> But Disney will say that since the astronaut is (more than
> likely will be) American, and so will the rocket and lander,
> that US style copyright law does apply.
Disney can say whatever it likes. Doesn't make it true. The fact that a person is an American citizen doesn't mean U.S. law follows them around the universe wherever they go. A U.S. citizen can go to Amsterdam and legally smoke pot even though it's illegal to do so in the U.S. Likewise, a U.S. citizen could go to Mars and copy, play, and sell (if there was anyone else to sell to) the entire Disney DVD library and no law would be violated.
Despite the recent delusions of grandeur by a few Justice Department officials, U.S. law only applies in the U.S. It doesn't even apply 20 feet over the border in Canada. Why the hell would it apply on Mars?
To claim otherwise would essentially be claiming that the U.S. Congress has the legal authority to bind the entire universe with its laws, and that's laughable on its face.
> If the first person to walk on Mars
> decides to launch into "A Whole New World",
> the rights will need to have been cleared
> with Disney first.
I don't see why. Neither the United States nor any other country have jurisdiction on Mars. Their laws don't apply on Mars. There is *no* copyright law on Mars. Any person who happens to be there is free to do anything they like with any song they like.
I'll admit from the start that I don't know much about patents. I usually skip all the patent stories on this site because the technicalities of it all make my head hurt and I lose interest.
But here I have to ask about this bit:
> Factors that suggest a bad faith patent assertion
> include not identifying the patent(s)-at-issue,
> and exactly how the recipient's behavior violates
> the patent
How the hell can someone sue, claiming a violation of their patent without even identifying the patent at issue? Or how the defendant is violating it?
How would such a suit even work? Does the plaintiff go into court and just say, "Defendant is violation a patent I own. Not gonna say how, or even which one. Just trust me, I own it, and they're violating it."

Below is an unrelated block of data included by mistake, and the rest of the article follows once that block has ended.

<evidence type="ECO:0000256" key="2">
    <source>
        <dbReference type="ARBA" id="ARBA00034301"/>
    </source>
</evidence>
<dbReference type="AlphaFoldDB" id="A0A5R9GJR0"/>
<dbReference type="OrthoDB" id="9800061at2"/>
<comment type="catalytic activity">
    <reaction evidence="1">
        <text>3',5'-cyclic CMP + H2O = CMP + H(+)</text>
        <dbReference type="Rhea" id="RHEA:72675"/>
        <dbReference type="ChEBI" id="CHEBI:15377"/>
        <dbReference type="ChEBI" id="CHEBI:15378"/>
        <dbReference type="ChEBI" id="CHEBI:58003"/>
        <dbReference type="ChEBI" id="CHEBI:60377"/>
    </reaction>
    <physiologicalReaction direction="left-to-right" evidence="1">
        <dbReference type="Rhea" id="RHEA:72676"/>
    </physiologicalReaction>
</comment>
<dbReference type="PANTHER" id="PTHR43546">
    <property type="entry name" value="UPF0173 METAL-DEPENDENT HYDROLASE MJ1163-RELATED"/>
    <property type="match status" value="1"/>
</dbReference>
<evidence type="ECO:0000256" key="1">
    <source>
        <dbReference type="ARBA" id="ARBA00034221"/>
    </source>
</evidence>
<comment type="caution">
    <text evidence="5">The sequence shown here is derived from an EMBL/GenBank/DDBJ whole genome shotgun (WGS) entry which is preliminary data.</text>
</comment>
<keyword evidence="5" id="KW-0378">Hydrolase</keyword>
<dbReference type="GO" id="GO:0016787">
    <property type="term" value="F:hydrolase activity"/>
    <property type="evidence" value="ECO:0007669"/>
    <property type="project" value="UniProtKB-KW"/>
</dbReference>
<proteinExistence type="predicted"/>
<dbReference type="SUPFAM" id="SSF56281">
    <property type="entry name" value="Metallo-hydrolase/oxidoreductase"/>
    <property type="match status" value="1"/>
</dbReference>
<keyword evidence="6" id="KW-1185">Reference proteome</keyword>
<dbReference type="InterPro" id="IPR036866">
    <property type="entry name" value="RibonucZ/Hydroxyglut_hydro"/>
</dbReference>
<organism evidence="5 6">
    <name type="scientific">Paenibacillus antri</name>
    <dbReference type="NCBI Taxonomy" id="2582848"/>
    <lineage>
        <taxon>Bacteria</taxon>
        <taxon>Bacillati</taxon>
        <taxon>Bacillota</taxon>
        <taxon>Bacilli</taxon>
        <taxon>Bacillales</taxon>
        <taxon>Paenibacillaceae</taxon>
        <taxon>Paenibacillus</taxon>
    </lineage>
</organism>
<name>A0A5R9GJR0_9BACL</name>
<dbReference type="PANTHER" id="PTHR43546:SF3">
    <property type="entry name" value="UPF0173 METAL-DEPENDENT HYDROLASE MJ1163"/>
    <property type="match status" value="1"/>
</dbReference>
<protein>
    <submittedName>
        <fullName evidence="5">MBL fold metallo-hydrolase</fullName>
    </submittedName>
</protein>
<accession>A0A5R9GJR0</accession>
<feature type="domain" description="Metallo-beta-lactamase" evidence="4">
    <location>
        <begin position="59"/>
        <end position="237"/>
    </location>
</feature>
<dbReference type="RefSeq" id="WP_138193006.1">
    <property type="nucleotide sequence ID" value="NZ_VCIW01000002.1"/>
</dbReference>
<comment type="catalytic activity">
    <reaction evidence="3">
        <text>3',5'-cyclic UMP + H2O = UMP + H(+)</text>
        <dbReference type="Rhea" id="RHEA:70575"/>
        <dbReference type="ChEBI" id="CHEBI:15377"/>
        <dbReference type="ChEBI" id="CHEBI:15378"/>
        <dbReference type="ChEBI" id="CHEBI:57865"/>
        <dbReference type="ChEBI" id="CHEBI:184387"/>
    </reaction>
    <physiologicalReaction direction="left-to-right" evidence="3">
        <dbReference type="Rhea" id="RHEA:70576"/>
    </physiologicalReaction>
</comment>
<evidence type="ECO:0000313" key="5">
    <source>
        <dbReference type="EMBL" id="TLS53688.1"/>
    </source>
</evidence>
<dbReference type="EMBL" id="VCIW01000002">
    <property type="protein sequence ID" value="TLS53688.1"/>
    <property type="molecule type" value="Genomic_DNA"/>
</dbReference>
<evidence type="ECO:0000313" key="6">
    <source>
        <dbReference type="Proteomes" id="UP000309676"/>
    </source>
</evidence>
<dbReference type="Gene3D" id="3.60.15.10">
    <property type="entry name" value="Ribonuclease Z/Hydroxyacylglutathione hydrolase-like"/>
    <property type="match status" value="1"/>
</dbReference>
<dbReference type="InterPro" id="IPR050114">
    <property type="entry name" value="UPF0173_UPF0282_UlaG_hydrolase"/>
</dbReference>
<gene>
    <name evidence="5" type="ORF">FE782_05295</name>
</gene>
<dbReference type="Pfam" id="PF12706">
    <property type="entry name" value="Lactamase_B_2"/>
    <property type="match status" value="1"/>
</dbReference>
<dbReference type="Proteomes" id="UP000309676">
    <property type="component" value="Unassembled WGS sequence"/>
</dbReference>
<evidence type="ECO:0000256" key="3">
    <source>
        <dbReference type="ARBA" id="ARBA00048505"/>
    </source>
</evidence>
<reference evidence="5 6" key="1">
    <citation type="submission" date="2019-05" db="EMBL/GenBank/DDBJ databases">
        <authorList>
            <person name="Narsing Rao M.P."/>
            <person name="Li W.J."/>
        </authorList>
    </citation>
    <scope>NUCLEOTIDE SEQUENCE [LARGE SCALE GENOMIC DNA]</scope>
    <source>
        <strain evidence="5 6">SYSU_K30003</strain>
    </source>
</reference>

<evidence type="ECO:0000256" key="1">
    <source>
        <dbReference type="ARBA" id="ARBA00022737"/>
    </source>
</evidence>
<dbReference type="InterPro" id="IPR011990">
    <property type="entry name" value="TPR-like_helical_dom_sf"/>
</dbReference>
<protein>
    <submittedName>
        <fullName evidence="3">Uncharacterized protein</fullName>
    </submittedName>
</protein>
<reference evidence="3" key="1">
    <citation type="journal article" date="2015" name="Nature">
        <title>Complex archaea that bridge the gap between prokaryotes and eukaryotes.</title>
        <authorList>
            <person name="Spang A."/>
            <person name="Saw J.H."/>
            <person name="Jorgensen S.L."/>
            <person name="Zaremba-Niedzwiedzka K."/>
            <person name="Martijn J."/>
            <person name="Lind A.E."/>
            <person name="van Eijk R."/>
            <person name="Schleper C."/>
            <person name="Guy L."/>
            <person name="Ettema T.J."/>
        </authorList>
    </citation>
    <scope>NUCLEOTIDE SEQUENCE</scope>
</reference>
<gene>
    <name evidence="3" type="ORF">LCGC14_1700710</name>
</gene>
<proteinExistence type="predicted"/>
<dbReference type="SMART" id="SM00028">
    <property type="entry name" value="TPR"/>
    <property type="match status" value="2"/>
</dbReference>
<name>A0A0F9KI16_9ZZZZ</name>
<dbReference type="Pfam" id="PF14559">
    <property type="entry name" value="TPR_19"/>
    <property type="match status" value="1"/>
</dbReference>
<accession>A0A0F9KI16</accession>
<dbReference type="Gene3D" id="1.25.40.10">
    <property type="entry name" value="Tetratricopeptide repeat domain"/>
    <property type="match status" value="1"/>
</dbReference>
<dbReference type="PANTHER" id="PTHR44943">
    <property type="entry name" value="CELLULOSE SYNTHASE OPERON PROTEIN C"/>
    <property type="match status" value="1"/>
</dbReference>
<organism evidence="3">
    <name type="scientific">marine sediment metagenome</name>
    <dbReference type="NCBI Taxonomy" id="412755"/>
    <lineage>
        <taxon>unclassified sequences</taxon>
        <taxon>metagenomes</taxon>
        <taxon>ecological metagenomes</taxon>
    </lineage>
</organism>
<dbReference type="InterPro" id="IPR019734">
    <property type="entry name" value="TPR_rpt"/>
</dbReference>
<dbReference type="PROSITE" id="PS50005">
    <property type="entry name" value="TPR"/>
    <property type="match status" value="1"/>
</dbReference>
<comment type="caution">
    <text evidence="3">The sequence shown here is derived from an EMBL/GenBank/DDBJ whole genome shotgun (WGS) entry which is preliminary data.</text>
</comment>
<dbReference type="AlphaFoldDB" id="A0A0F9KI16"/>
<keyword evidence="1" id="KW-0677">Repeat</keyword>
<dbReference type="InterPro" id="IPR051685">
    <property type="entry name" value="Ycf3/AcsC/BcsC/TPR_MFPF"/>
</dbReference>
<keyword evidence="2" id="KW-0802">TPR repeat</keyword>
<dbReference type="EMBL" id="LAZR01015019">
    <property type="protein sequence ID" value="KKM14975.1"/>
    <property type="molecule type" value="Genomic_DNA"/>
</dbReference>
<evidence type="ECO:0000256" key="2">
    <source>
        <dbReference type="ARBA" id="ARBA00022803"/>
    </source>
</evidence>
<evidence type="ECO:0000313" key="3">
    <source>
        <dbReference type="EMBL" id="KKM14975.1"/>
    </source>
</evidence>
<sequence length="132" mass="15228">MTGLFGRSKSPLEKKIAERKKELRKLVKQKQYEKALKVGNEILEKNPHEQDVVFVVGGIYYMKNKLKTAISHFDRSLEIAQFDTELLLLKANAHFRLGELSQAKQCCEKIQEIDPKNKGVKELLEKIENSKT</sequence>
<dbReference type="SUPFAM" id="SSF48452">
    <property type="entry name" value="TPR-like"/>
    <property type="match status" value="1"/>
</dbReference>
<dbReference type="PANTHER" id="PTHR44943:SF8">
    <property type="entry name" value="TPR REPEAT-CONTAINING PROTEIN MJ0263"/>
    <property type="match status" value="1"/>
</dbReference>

While I don't know much about patents, I do know basic civil procedure, and that seems ripe for a summary judgement ruling in favor of the defense.
> Clearly, at some height the air is part of
> the sky commons that belongs to everyone,
> as a famous 1946 US Supreme Court decision
> laid down
Yes, most states have set minimum altitude limits for aircraft, which allow for normal aviation, but also protect the rights of private property owners.
Basically, anything below the statutory altitude becomes a trespass. It's why paparazzi and news helicopters in Los Angeles have to stay way up there when covering everything from celebrity weddings to Lindsay Lohan's latest trek to the courthouse. They can zoom in with their cameras all they like, but the aircraft has to remain above 3000 feet (if I recall the number correctly).
I can't imagine that the State of Washington doesn't have some similar law, which would clearly make this drone flyer a trespasser. Even if they don't, the homeowner is certainly free to knock the thing out of the air with a baseball bat...
> I caught this girl [with a loogie] as she was
> coming up the steps and caught her in the face.
> I have to support the school administrators and
> the school district because this [water balloon fight]
> amounts to an assault.
It's ironic that what you did to the girl was actually more of a criminal assault than a couple of kids engaging in horselplay with water balloons. And yet you only got suspended for it. These kids now have criminal arrest records.
> But if you're asking why the DMCA was enacted
> to begin with,
No, I'm asking *you* why *you* believe a phone service provider should have a legal cause of action against me merely for making full use of my own property.
If doing so violates my contract with them, then they have remedies under contract law. They don't need the DMCA. Why does there need to be this additional draconian statute with criminal penalties out there that really does nothing but prevent people from doing legal things with their own property. The underlying actions are legal but this idiotic law makes the mere act of exercising one's rights a crime.